“We have a conservative district that we are about to lose to a pretty radical leftist,” Wells said of the party’s calculus. “Let’s just vote [Hunter] in and then maybe he’ll make a deal with the DOJ and we will have a special election and move on.”
Hunter’s lowball retreat
Hunter has been lying low. But the last time he made a campaign appearance, in late September, he was recorded strongly implying that Campa-Najjar was an “Islamist” who changed his name to “infiltrate” Congress.
Later that week, Hunter’s campaign played up the attack in an ad calling Campa-Najjar a “security risk,” tying him to his grandfather, who was part of the Munich massacre terrorist attack and who died 16 years before Campa-Najjar was born.
Hunter, who appears at the end of the ad in full Marine combat gear, also claims Campa-Najjar has been endorsed by the Council on American-Islamic Relations (CAIR does not endorse candidates, though an independent CAIR PAC has supported his nomination), and the Muslim Brotherhood (there is no evidence of that). Hunter has been fundraising on this message since.
It’s the same kind of race-baiting Republicans have retreated to over and over again when they feel under siege. After all, conventional wisdom says there are wide swaths of this district that could never imagine voting for a Democrat — let alone a Palestinian Mexican American.
This is the part of California where you see Confederate flags, and where many people only socialize with people who look like them. Volunteers for Campa-Najjar’s campaign will tell you they find themselves explaining that their candidate disavows terrorism.
It makes people uncomfortable, Wells said. To “look nice” and be kind isn’t enough to gain people’s trust, he says. Still, Campa-Najjar thinks he has a shot.
“There are two candidates in this race: One of us was indicted by the FBI, the other one was cleared by the FBI to work at the White House,” Campa-Najjar recently told a group of voters. And if that doesn’t work, Campa-Najjar is quick to assure them he’s a Christian.
Democrats are energized — and a scandal like Hunter’s has sparked something in an already big year
Campa-Najjar’s path to victory is winning the vote of every single registered Democrat, almost all independent voters, and some Republicans. He needs to execute a mammoth voter turnout operation, and he has to persuade independents and Republicans to vote for him.
Hunter’s corruption scandal has people paying attention. But it’s his job to quell Republicans’ biggest fears about the Democratic worldview.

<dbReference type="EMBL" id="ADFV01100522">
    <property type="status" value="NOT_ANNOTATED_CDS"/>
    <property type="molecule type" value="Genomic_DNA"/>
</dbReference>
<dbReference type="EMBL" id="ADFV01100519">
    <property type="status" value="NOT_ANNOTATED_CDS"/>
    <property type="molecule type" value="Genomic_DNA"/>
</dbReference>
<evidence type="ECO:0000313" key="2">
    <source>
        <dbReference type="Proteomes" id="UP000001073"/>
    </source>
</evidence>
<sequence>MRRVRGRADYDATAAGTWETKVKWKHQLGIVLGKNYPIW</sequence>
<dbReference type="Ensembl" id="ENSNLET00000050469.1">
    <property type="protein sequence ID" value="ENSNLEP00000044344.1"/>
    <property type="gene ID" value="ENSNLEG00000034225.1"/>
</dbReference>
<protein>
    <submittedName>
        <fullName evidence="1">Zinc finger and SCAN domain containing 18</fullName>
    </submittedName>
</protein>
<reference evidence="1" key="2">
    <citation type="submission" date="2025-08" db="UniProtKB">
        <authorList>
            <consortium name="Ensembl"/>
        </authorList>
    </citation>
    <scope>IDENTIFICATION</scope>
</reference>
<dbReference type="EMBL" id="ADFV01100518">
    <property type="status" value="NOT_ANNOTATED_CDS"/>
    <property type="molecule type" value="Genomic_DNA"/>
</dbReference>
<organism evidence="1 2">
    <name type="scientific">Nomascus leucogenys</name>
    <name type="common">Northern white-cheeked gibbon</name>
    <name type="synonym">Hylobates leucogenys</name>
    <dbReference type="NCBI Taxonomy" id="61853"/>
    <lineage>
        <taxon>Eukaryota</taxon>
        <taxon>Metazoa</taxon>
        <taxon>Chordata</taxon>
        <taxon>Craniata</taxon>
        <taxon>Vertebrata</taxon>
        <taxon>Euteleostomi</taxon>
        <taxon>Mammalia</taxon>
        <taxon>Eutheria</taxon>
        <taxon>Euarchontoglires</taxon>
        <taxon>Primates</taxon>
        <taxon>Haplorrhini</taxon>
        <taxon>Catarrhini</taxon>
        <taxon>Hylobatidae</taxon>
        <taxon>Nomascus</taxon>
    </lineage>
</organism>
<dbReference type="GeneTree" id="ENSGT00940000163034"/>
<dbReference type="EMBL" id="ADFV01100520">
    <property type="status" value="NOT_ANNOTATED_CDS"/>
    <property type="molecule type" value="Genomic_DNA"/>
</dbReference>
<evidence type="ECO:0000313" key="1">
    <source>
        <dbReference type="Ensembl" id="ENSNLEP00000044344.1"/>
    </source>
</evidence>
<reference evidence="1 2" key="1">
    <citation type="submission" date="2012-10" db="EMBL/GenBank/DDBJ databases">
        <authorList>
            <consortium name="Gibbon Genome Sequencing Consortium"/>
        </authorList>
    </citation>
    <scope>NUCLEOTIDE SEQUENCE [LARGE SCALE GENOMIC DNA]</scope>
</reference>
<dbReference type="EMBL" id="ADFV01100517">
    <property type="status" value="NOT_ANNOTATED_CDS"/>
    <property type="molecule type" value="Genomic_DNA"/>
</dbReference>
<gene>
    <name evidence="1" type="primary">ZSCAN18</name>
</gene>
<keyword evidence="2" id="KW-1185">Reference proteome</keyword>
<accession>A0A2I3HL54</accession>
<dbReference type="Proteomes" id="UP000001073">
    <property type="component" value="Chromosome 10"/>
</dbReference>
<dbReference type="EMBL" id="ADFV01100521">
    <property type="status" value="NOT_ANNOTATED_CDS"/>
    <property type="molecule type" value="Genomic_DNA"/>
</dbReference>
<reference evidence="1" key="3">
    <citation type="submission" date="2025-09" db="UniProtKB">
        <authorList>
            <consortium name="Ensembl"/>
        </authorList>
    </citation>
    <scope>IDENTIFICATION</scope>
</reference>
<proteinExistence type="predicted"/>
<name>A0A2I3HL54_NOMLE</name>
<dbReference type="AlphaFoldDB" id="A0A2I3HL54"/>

He does it by walking an impossible tightrope: He’s a progressive whose main message to voters is fiscal responsibility. He supports Medicare-for-all, says he would vote to bring the corporate tax rate back to 35 percent, and talks about the “forgotten men and women” — a campaign line coined by Trump. He tells voter he’d never vote to defund Planned Parenthood — the most popular health care organization in the district — the same way he would never ban guns.
And just miles from the southern border, Campa-Najjar will first concede that some undocumented immigrants are criminals, drug dealers, and killers — another Trumpism — to then say their most likely victims are other undocumented immigrants. He says he will fight for a path to citizenship for undocumented immigrants as part of his national security platform. His campaign manager is a DREAMer.
“The truth doesn’t matter as much as trust,” Campa-Najjar tells me. He needs people to tell him that they’ll “trust he will make the right choices,” more than Hunter would.
People like Tom Theriault, a 61-year-old Republican resident of San Marcos, California, who is staunchly anti-abortion, thinks homosexuality is unhealthy and who plans on voting for Campa-Najjar, are listening.
“From scandal-magnet Clinton to scandal-monger Trump, what are we doing?” Theriault said. “Selfishness is not a Christian aspiration.”
On a Sunday morning, 30 days from Election Day, 70 volunteers — some locals and some from the not-too-far cities of Los Angeles and Santa Barbara — staged what they called an “invasion” in the red-leaning town of Escondido, California, to turn out voters.
Bambi Finney, a 61-year-old woman with more than 10 years of experience door-knocking for Democratic campaigns and causes, volunteers for Campa-Najjar five days a week. She says she is cautiously optimistic about his chances.
“This is the first year people say, ‘Yes, we are willing to volunteer,’” she said.
After more than an hour of walking, and near the end of her list, Finney knocked on the door of Elsie, a 76-year-old white woman. With a firm and dismissive, “Have a nice day,” Elsie shut the door in her face. Finney is used to this kind of rejection; she usually checks the “not interested” box on her list and moves on to the next house.
But this time, less than a month from Election Day, Finney paused at the closed door.
“I’m not taking her off my list yet,” she said.
“Maybe next week she’ll see Ammar’s commercial.”